It has been argued, and it is suggested by the Colwyn Committee, that a Clause of this kind might work to the advantage of prosperous and against depressed industries. The President of the Board of Trade, speaking on a cognate matter on the 1st May, pointed out that company reserves amount to the large sum of £240,000,000, and that, of that sum, £48,000,000, or 20 per cent., actually represents the reserves of the depressed heavy industries. If the right hon. Gentleman wishes me to direct his attention to the passage, I have reached these figures by a simple calculation from the figures which were given by him in column 472 of the OFFICIAL REPORT on 1st May last. It is sometimes suggested that there should be no differentiation made by the State between one industry and another, but the time has long passed when the House of Commons or any Chancellor of the Exchequer should adopt the position of not taking into account whence income comes or whither it goes. Such things as the Beet Sugar Subsidy are indications of the view that Parliament takes as to the desirability of encouraging certain forms of expenditure and investment. There is the memorable example of Mr. Asquith, who differentiated between earned and unearned income, attributing a higher social value to earned income than to unearned income. There is also the well-known example of the reliefs given for insurance, which have an analogy to this case.

The Chancellor of the Exchequer will say, with justice, that any proposal of this kind will cost money, and it is because I am conscious of that fact and of his difficulties that the proposal that I have put forward is of so modest a character. The figures given by the President of the Board of Trade on 1st May were that the cost of the extra 6d. in the £—the difference between 4s. and 4s. 6d.—would be £6,000,000. From that, I calculate that the company reserves are £240,000,000—that is, 40 times the extra 6d. As regards one-third of that sum, I am satisfied that it is invested in capital assets which are not included within the purview of my proposed Clause at all. As regards another one-third, the main assets of the companies are of an entirely different character from those of manufacturing companies, about which I am speaking. The remaining third of the £240,000,000, which might be conceivably spent in this way, limits the amount which might come within the purview of this new Clause to £80,000,000; and therefore will involve a cost to the Treasury of £2,000,000. That is a relatively small stun when compared with the purposes to be served by other expenditure, which is less remunerative to the nation, to which we are committed.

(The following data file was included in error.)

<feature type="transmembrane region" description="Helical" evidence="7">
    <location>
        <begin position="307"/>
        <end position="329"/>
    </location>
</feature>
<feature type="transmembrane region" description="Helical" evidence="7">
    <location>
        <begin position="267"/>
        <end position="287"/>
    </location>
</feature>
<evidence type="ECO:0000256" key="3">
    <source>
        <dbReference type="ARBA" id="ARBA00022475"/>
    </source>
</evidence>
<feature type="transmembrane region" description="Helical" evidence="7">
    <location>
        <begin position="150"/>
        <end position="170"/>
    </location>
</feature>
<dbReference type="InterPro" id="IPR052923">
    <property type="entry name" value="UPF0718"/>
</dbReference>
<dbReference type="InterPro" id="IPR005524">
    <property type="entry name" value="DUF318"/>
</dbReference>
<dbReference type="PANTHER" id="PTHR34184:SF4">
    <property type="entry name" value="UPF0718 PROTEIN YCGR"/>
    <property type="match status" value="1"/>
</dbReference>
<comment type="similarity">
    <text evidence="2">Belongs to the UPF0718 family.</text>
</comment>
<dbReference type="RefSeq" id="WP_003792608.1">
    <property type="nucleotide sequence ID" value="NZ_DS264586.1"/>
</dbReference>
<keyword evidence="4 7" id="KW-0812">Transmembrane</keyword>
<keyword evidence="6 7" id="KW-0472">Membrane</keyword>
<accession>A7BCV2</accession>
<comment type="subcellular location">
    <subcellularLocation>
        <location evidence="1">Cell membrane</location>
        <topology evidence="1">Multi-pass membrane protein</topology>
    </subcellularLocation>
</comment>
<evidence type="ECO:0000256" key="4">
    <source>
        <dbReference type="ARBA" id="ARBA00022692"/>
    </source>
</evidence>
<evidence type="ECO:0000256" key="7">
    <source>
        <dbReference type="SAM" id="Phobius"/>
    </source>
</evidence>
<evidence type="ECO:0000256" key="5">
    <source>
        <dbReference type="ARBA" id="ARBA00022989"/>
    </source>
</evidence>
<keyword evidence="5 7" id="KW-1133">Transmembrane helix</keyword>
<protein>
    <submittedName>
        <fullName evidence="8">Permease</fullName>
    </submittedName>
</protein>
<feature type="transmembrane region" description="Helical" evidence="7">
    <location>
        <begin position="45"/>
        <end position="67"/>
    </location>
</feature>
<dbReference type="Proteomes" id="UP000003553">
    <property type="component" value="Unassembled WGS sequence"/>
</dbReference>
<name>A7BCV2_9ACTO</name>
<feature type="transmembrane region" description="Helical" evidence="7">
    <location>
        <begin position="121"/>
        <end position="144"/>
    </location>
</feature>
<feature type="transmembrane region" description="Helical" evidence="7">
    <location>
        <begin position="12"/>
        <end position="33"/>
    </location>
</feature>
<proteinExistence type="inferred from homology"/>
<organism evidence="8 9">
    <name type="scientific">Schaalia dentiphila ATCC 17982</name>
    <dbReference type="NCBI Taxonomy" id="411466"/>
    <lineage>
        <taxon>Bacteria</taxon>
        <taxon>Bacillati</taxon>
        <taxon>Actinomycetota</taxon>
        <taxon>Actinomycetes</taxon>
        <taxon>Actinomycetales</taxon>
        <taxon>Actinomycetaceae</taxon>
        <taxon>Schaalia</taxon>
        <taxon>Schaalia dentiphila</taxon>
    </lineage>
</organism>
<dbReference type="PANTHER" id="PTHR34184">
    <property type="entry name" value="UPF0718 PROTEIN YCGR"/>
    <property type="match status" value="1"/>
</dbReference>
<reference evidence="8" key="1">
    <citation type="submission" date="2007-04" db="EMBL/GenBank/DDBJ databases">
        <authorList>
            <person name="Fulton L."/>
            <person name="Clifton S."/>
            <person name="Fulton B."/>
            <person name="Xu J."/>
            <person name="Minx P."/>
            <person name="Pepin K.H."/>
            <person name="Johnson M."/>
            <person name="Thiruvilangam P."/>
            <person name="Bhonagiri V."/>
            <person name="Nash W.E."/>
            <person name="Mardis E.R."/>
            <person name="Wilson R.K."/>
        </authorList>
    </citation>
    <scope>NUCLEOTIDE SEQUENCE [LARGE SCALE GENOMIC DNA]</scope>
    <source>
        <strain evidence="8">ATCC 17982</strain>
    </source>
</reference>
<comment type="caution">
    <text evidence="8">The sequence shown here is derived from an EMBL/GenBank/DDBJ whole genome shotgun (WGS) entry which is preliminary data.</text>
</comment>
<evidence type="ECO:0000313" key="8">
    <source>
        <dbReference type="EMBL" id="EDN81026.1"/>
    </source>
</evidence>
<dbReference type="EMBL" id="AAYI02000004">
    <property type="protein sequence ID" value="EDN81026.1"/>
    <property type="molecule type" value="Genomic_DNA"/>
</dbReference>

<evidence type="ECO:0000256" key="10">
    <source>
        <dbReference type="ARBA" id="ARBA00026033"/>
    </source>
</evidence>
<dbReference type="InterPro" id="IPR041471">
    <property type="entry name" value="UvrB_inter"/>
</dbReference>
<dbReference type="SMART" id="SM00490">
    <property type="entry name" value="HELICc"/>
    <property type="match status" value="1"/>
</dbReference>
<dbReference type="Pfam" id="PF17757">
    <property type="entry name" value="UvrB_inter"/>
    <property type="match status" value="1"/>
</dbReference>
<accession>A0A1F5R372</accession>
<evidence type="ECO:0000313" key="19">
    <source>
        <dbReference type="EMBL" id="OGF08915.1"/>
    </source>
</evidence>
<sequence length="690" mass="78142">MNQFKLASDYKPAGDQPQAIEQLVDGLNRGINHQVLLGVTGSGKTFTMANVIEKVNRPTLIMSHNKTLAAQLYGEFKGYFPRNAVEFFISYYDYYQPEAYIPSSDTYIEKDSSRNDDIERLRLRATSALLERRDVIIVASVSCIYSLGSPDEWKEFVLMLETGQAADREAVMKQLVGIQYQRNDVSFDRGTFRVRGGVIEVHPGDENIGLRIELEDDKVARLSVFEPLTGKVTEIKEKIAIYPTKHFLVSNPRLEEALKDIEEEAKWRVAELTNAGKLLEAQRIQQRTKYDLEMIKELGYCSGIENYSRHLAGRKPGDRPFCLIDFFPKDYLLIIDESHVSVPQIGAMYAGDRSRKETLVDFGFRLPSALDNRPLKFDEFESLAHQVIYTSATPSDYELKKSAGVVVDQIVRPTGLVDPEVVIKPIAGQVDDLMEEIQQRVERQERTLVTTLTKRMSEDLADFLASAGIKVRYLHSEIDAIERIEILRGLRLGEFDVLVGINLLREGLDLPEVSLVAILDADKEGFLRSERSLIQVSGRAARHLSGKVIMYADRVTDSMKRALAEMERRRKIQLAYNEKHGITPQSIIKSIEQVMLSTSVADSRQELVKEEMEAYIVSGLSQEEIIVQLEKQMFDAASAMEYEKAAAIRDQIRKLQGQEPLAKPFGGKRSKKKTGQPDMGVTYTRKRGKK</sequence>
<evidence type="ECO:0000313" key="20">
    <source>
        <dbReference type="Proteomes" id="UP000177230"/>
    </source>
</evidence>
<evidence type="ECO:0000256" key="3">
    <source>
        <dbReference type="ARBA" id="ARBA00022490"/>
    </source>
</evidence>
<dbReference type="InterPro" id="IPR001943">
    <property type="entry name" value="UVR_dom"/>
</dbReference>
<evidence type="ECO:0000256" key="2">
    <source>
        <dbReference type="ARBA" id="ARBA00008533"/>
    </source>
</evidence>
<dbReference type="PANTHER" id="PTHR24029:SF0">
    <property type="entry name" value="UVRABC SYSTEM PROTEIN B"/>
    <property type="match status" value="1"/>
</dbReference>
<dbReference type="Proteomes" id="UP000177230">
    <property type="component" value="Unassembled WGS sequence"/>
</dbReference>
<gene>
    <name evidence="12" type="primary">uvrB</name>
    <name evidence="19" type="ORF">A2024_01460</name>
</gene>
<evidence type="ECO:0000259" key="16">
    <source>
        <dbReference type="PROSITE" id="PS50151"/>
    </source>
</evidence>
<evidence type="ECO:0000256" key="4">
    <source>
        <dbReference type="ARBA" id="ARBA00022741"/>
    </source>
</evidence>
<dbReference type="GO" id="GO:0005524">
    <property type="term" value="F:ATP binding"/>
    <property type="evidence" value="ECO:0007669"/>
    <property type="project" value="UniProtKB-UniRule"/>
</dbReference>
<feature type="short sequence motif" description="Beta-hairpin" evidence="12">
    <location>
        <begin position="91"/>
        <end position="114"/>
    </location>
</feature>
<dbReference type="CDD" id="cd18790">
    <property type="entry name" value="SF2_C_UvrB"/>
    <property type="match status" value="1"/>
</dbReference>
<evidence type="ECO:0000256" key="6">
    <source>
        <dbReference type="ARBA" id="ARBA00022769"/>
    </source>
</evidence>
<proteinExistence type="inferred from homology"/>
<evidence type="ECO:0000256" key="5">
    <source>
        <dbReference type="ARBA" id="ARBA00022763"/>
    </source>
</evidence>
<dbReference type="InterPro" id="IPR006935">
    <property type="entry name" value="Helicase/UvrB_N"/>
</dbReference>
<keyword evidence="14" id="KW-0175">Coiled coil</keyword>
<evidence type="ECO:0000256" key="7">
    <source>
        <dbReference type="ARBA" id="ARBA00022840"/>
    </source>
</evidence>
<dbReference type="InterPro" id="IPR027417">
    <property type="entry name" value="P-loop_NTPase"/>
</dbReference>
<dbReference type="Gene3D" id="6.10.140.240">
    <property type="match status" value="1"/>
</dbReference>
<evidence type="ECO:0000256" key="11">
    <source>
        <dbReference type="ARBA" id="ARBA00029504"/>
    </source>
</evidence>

It may be said by the Chancellor of the Exchequer that he cannot afford it, but I submit, as every business man knows, that to produce income, you must first invest capital; and to produce more employment, you must first produce more capital. I would remind hon. Gentlemen opposite that it is calculated that an expenditure of £400 is involved for every man employed in industry, and that no additional employment can be found for any man unless a capital sum of £400 is available for the purpose. It is quite clear that with high taxation, which may possibly become higher, the savings of individuals will make a diminishing contribution to the savings of the nation, and the national necessity for a continual accumulation of capital must fall more and more to the lot of companies. Already they make a large contribution of £240,000,000, or, after Income Tax has been borne, £186,000,000, which is probably not less than 40 per cent., and perhaps 50 per cent., of our annual national savings. I do not believe that it will be inaccurate or an exaggeration to say that the greatest single influence in saving at the present time are our joint stock companies. They are not merely an influence in saving, but in determining the direction of savings. Let it not be forgotten that the direction of savings is of permanent and integral importance in matters of this kind. The directors of companies are responsible for saying whether the profits of a company shall be distributed as dividends, or set aside as reserves. Dividends on the whole are spent; they are profits which are consumed. Money put to reserve, speaking generally, are monies saved and may be regarded as capital invested and a permanent accretion to our capital resources.